What separates a player from being a mid-round pick to becoming a coveted first-round selection in fantasy football drafts? As we prepare for the upcoming season, I delve into the factors that have historically propelled players into the first round and examine some players that might shape the first round of 2024 drafts. By analyzing the performance of previous first-round picks, their experience levels, and the predictive power of dynasty ADP, we gain valuable insights into identifying potential breakout stars for the upcoming year.
In this article, I take a closer look at what it takes to become a first-round fantasy football player based on a range of factors such as previous season’s fantasy performance, years since drafted, and dynasty ADP rankings. By understanding the patterns and outliers from the past, we can make more informed predictions about the players who have the potential to ascend to first-round status in the 2024 drafts. The only parameter I used for selecting players is that they aren’t currently being drafted in the first two rounds of drafts by our Half PPR ADP.
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4 Players Who Could Become First-Round Picks in 2024
What makes a first-round player?
Before getting into which specific players I think could jump into the first round next year, I did some research to understand the profile of players drafted in the first round. First, starting off with how well players performed in fantasy football in the previous season, a clear indicator of where they might be drafted:
This will obviously exclude the few rookies who made their way into the first round, but it shouldn’t be a shock to see that players needed to perform in fantasy to reach the coveted first round of drafts. A couple of major outliers were Saquon Barkley (2021) and David Johnson (2018), who both suffered season-ending injuries early in the season.
Stefon Diggs (2022) is also the only wide receiver to have finished outside the top 12 at his position and still be a first-round pick the following year. Since wide receiver production is more stable year-over-year, it makes sense that being productive in one year leads to a higher ADP in the following draft season.
Next, I took a look at the experience of first-round draft picks:
It is clear that redraft players skew towards drafting players earlier in their careers. Travis Kelce (2023 and 2021) makes up two of the oldest first-round picks in recent memory and is the only tight end to have reached the first round in this time span.
Similar to what I mentioned above, with wide receiver production being more stable, we also see that wide receivers are typically the only position to have a stable ADP as they progress in their career.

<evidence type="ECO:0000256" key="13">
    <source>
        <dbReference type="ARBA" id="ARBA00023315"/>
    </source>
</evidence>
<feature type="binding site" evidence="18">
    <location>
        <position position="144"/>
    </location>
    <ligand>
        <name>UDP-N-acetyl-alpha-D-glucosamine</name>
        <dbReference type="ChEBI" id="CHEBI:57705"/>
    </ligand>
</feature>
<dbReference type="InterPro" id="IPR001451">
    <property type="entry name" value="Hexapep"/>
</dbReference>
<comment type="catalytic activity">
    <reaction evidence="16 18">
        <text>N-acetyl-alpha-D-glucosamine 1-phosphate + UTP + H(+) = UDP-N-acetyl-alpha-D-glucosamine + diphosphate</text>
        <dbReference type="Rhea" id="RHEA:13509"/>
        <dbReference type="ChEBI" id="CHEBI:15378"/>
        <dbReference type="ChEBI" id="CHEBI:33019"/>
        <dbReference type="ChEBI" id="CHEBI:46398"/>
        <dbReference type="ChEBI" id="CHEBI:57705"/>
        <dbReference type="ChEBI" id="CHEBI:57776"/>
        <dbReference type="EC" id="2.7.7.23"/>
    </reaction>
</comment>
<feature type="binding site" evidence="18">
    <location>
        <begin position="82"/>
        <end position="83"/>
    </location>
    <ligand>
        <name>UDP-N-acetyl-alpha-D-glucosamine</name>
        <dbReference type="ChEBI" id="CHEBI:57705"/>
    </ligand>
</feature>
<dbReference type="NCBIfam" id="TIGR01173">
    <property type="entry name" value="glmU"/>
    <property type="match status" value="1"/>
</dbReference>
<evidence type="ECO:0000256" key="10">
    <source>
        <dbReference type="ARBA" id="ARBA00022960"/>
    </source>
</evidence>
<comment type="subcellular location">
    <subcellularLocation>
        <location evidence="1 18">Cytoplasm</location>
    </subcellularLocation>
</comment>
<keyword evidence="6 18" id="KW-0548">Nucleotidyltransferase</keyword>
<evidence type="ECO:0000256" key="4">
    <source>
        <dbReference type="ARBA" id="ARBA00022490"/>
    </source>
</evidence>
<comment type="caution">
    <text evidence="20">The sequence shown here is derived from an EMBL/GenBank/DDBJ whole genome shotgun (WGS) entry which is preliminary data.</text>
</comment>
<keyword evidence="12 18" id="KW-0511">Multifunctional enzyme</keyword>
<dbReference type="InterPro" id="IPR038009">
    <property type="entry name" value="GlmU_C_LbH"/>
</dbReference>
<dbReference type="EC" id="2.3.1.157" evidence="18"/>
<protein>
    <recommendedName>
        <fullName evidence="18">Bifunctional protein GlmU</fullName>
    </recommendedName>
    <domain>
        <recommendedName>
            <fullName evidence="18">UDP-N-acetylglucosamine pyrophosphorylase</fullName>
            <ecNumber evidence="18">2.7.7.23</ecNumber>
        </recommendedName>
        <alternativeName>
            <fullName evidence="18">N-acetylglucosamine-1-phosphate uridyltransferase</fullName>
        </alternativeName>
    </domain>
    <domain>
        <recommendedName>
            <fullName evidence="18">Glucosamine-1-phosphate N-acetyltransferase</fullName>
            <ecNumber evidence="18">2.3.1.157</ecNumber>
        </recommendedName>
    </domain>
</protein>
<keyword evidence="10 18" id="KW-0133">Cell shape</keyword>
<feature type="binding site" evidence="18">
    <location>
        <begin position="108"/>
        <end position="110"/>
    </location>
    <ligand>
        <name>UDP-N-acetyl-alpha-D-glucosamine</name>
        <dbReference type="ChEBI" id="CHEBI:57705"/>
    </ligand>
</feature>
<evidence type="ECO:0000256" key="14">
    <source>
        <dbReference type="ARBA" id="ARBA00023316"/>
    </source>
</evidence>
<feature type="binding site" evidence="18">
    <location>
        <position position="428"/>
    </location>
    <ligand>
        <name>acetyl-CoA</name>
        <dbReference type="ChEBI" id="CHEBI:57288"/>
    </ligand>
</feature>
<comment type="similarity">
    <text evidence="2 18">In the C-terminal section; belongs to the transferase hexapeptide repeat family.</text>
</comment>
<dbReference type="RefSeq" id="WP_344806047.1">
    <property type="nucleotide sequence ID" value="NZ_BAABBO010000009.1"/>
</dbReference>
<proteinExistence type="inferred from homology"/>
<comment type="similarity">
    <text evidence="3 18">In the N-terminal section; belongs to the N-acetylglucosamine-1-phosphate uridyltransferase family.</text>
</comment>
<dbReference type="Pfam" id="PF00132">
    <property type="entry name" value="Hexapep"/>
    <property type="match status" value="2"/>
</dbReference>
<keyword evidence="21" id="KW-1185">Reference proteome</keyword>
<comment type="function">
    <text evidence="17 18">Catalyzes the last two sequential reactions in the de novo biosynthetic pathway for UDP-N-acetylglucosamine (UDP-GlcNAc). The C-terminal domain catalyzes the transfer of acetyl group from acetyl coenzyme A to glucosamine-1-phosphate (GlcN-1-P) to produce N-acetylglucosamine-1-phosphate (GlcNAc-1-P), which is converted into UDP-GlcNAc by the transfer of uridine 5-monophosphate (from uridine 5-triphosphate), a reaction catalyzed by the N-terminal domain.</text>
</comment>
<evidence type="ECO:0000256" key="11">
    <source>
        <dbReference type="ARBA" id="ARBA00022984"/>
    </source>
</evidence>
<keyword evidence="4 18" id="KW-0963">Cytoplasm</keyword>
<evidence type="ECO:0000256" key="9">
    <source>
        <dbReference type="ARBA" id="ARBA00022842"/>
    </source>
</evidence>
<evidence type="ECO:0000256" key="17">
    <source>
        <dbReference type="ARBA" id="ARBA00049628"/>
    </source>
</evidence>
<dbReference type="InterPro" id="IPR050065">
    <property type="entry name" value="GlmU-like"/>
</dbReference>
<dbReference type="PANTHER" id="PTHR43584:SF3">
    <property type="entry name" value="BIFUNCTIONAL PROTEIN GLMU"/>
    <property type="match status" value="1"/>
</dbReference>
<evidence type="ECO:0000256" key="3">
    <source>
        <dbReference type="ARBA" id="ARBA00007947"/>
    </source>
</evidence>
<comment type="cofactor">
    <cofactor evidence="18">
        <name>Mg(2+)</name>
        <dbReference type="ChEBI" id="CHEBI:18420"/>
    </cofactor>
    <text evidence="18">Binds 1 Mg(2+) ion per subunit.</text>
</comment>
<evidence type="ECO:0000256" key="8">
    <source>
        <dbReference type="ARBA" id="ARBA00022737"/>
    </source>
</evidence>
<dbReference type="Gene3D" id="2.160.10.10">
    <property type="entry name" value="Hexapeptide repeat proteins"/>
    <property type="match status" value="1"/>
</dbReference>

Another data point that we can leverage is dynasty ADP. Dynasty ADP offers a more forward-looking view of player value, so I compared a player’s dynasty ADP in one year to his redraft ADP in the following year:
Turns out, with a correlation coefficient of 0.60, dynasty drafters are pretty adept at predicting which players will be drafted highly in redraft leagues the following year. This partly goes hand-in-hand with the previous observation that first-round redraft selections tend to skew younger as dynasty leagues prefer youth more than anyone.
The final trend I explored builds off of the dynasty ADP and looks at where players were drafted in the year before they were first-round picks. Of the 60 players in this sample, 55 percent were first-round picks the year before, and 86 percent were drafted in the first two rounds!
The biggest outlier here was James Conner, who benefitted greatly from Le’Veon Bell sitting out the 2018 season and went on to become the Steelers’ starting running back for the next three years. The other outlier was Nick Chubb in 2019, who went from a ninth-round pick in 2018, splitting work as a rookie with Carlos Hyde, to leading Cleveland’s backfield the year that Kareem Hunt served an eight-game suspension. So, in both cases, it was an opportunity-based explanation for their bump in ADP.
Now that we have a solid understanding of what it takes to be drafted in the first round let’s get into which players I believe will make the leap in 2024.
- Half PPR ADP: 3rd round
- Years Since Drafted (in 2024): 2 years
- Dynasty ADP Rank: 12th overall
There are few players that I’m currently more bullish on than Chris Olave. The former Ohio State wide receiver posted incredible stats as a rookie, including 2.42 yards per route run (per PFF) on a 14.9-yard average depth of target. He also earned a 26.7 percent target share last year, which was second among rookie wide receivers and 18th overall. Some will say he did that with minimal competition, but should we really expect that to change?